I think there is a huge gap you can fill in high tech as a conservative commentator who can call people on their nonsense in the Valley. I have been hoping someone would step up for a long time. Please keep writing!

    At some point, they are going to make an example of you. It will come in the form of an online hate mob, probably backed by the likes of Pando etc decide to target you, then it will happen. Stay strong!

    1. Thanks (and sorry for the extremely-delayed reply)! I deliberately chose rather “moderate” ideas, and I think these only barely scratch the surface. There are far, far worse things that people want to say, but can’t. For example, the CEO of Mozilla was fired after he opposed gay marriage ( Actually, that one is not even that bad. Curtis Yarvin aka Mencius Moldbug has been kicked out of multiple tech conferences for blogging about human biodiversity and nationalism ( )

      I think you’re right in that I get a free pass for being an Asian female. I also work for a small company that doesn’t get the kind of attention that Google or Facebook would get.

  2. I am a liberal in the Bay Area who recently bought a house here. Here’s a map of the effects on SF of various levels of sea level rise:

    It’s up for interpretation, but overall I think you are wrong to imply that it is inconsistent to choose to buy a house in most areas of SF and to be concerned about sea level rise. Even if you are talking about the Bayview or the Sunset, there are plenty of reasons to be willing to take on the risk (e.g. lower prices or enjoying it while you can).

    Also, FWIW, I think a better title would have been something like: “Stuff I can and will say in Silicon Valley”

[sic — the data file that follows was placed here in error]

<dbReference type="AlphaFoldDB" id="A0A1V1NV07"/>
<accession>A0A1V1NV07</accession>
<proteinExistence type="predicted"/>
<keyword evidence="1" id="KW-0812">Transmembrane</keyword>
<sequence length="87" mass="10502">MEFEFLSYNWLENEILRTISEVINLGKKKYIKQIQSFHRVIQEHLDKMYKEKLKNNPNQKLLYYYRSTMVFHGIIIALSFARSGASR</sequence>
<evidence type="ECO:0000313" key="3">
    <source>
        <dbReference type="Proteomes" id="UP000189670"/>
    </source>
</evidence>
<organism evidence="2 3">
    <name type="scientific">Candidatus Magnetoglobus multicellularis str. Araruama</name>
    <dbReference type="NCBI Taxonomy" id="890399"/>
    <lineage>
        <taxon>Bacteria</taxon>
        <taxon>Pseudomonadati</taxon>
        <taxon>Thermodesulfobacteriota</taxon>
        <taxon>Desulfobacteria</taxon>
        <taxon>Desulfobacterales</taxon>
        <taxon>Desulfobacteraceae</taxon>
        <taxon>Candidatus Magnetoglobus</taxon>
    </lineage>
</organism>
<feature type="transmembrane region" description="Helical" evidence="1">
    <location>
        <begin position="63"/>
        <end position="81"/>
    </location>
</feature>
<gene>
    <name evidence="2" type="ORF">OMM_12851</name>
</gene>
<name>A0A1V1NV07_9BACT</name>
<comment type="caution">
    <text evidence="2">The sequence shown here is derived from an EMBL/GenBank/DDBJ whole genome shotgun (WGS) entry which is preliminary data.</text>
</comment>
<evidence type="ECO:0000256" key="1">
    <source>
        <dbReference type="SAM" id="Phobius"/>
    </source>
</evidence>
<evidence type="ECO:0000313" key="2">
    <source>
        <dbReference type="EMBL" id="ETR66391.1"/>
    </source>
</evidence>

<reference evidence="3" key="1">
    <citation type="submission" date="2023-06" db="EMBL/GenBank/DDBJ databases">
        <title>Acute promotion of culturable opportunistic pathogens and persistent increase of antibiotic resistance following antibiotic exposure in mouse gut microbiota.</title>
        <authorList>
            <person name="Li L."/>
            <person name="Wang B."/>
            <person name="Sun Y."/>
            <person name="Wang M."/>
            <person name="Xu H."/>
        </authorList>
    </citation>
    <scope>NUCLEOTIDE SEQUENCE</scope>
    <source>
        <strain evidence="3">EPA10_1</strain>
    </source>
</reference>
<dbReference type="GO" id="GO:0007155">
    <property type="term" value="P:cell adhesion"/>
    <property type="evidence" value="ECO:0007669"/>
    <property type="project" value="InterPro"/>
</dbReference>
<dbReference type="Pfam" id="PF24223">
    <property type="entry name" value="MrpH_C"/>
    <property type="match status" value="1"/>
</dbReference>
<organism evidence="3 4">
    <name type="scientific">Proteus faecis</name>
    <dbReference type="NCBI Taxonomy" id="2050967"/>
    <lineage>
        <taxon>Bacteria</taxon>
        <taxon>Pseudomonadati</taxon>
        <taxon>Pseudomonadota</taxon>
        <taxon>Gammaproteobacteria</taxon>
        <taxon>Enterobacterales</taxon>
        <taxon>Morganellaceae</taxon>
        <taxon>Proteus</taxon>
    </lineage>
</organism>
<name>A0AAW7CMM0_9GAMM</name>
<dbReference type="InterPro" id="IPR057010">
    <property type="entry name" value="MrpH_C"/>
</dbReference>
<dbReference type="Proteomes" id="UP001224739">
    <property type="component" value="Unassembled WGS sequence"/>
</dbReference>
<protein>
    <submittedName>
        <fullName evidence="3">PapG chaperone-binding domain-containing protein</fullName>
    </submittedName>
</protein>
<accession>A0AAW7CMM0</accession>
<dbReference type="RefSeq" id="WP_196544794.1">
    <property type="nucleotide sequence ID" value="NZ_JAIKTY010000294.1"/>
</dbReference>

1. btw, I’m a random person with a blog, so I can say whatever I want without fear of backlash. I tried to choose examples of things people have said that resulted in persecution. People who work for well-known companies, or who are in positions of power, are more likely to attract negative attentions for their unconventional views.

  3. Hunter Walk from Homebrew is a massive hypocritical virtue-signalling empty narcissist. His twitter account is embarrassing.

  4. This article made it to the front page on HackerNews. It’s funny how it got flagged soon afterwards, ironically confirming your point.

    1. It is WAY worse, although I have had far more experience on Wall Street than in tech, but from a purely geographic perspective, San Fran is simply more PC. In NYC you can still be an alright guy with “crazy” views (that would be mainstream in 1995).

  5. I’m on the left and grew up in an all Republican family and in a far-right area so I can empathize with those on the right who feel like they can’t say what they feel.

    I’m not sure if there is an easy solution. I think it could be human nature because it happens on both sides in terms of the majority in an area squashing the minority. As an example, being anti- Iraq war or pro gay marriage long before that was an accepted position would get you called all kinds of names in an instant by people on the right and that too stifled conversation. That still happens now when one questions the police, military, American foreign policy or might question certain aspects of capitalism. Both sides have their own forms of political correctness or safe spaces and if you are a political minority in an area then you’ll like feel effects of that in day to day life.

  6. I dig your writing style. It not only shows moxie, it’s clever, entertaining and interesting subject matter. Keep up the good work.

  7. what’s hilarious to me is uncle scam sez “you can NOT discriminate on the basis of…” but in the real world yo azz can be torched for talking about speech restrictive authoritarian environments (or at least “interrogated” as the crazy post mods say).

    for what it’s worth, i’m a poc. i’m also a boomer. what a stupid world we’ve left you x-ers and millenials. sorry bout that.